April 15, 2013

Being in charge is not the same as being a leader. Don't be a jerk. k thx (blog post)

I haven't worked on my novel in a month because I've spent all my discretionary non-family time on work. It's been a busy, frustrating period in my job for a number of reasons. My backlog is building every day. I haven't been able to make time to exercise or play soccer. It's been that kind of two-month period. (I know, I know... poor me. The awful problems of a white male upper middle class executive. Just bear with me, okay?)

Last Friday I vowed to reclaim some personal time starting this morning. I believe people can't be effective at work if they aren't balanced in their life--physically, emotionally, and intellectually. Even so, I worked several hours over the weekend to meet a deadline.

Then this morning I received an email that was so disrespectful to me, my team, and our product that I just can't let it go. It came from a senior "leader." He had a good point or two buried among the insulting language, and we'll work with those as we plan future product improvements. But that doesn't excuse the disrespectful language.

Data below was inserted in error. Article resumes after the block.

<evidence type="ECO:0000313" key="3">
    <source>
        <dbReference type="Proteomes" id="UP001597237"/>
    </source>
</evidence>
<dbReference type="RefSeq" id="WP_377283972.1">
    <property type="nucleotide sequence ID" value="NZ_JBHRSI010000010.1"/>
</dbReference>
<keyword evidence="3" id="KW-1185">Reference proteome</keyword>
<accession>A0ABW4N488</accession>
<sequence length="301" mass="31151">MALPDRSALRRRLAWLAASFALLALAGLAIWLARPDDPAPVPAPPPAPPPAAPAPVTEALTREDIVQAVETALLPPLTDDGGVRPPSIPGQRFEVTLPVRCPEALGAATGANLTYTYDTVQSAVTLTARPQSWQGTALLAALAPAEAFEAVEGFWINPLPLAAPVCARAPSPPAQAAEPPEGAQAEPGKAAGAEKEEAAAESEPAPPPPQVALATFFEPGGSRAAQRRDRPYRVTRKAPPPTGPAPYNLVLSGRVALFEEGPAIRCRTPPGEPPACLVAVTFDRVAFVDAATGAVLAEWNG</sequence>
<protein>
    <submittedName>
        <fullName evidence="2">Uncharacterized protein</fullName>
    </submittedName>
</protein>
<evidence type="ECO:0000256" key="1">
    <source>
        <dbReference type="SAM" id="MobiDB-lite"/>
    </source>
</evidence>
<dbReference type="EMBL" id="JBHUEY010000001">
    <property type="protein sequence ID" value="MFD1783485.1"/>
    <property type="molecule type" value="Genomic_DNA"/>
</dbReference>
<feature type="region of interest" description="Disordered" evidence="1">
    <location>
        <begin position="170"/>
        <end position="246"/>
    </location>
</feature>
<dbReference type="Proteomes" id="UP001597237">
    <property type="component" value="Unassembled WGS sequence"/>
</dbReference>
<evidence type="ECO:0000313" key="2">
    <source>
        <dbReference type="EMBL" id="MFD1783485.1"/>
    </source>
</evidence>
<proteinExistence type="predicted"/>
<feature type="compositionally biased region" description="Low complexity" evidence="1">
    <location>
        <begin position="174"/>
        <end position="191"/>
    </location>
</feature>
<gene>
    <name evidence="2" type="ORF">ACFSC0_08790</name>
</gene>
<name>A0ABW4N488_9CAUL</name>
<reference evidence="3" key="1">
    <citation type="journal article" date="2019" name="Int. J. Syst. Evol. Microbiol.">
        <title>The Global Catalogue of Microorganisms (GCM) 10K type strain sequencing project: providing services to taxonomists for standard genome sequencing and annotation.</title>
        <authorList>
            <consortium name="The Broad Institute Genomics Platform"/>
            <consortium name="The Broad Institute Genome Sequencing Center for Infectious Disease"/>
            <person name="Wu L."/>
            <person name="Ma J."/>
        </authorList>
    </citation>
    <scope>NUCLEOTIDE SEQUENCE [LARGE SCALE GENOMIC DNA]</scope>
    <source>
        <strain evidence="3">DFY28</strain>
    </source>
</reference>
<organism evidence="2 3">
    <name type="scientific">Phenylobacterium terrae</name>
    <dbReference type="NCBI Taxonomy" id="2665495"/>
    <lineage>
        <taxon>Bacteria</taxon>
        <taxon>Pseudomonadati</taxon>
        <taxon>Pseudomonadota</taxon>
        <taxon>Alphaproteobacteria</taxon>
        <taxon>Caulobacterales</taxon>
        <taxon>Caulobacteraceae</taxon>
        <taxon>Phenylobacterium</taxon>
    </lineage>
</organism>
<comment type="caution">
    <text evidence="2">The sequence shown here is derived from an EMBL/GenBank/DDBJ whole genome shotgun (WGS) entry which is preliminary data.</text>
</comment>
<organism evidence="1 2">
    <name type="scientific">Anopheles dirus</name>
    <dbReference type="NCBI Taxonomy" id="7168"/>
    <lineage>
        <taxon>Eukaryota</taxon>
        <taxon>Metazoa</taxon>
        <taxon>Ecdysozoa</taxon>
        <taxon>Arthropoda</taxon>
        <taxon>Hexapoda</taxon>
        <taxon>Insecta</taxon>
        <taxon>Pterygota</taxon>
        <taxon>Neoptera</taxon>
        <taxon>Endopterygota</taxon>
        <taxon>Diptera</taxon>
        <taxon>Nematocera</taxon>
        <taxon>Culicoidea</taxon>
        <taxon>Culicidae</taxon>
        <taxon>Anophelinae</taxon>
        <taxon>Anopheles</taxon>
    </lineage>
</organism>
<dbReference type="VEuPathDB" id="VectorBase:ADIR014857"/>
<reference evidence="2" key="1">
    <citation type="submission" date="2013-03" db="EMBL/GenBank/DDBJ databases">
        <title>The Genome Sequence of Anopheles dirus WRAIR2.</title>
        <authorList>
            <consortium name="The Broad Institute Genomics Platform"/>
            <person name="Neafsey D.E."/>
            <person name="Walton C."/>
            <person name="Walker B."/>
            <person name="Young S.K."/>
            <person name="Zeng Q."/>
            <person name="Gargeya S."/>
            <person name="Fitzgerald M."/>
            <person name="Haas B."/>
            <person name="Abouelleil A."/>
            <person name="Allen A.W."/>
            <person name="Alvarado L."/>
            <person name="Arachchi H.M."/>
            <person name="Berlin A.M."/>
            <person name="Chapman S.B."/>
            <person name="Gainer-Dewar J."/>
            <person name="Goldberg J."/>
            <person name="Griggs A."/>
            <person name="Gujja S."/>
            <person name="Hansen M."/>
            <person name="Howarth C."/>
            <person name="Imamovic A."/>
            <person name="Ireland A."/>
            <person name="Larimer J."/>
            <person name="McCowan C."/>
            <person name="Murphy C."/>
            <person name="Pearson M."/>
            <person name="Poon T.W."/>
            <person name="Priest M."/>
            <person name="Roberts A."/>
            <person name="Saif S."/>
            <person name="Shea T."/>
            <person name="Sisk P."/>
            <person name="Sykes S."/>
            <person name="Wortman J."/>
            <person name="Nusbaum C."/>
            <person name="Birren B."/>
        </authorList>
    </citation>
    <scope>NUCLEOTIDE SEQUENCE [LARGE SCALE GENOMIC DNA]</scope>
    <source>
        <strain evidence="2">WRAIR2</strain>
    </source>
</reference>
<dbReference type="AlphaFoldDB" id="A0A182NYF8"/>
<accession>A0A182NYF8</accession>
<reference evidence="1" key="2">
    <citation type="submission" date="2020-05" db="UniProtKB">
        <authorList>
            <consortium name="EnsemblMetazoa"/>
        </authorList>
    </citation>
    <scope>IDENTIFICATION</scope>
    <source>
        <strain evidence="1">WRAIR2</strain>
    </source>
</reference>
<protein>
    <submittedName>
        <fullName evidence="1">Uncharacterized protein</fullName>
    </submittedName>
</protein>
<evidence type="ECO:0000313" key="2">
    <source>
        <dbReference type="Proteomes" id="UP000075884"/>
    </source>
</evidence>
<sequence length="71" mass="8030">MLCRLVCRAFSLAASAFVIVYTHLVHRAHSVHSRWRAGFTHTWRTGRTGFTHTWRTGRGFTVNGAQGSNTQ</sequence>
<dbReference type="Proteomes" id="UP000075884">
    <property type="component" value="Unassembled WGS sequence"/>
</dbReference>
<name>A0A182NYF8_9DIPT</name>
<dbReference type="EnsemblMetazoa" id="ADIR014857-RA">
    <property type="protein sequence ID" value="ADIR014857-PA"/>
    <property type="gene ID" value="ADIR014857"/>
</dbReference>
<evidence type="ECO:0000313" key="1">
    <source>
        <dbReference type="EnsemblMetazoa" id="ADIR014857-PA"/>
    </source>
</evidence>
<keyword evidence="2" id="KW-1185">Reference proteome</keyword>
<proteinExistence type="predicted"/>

This has me incensed for two reasons. First, I do take it personally. How can I not? I'm a professional and will use the actual feedback he provided, but I'm also an individual who deserves to be treated professionally and with respect. That is, I'm a person with feelings. So yeah, it hurts and makes me mad.

Second, I am sick and tired of people who use aggressive language and bullying to get their way. The email I received isn't abusive per se, but it's one of those "if you disagree then you're just as stupid as they are" tones.

I am not an easily bullied person. I once lost a job because I refused to fire a good employee; my boss needed someone to take the fall for his mistakes... when I refused, my boss decided to fire us both. I lost my job, but I kept my integrity. I would do the same thing again. I'm no rebel, but I also won't cowtow to petulance and disrespect just because that person holds a powerful position.

People, say it with me:


You can often get people to do what you want in the short term by being a jerk. But I believe that you get far more from people by respecting them, supporting them, and giving them room to challenge themselves. Frequently they will outperform your expectations.

About the boss that wanted his underlings to take the fall for his mistakes... that startup company was out of business a year later. I'm sure there's a lesson in there somewhere.

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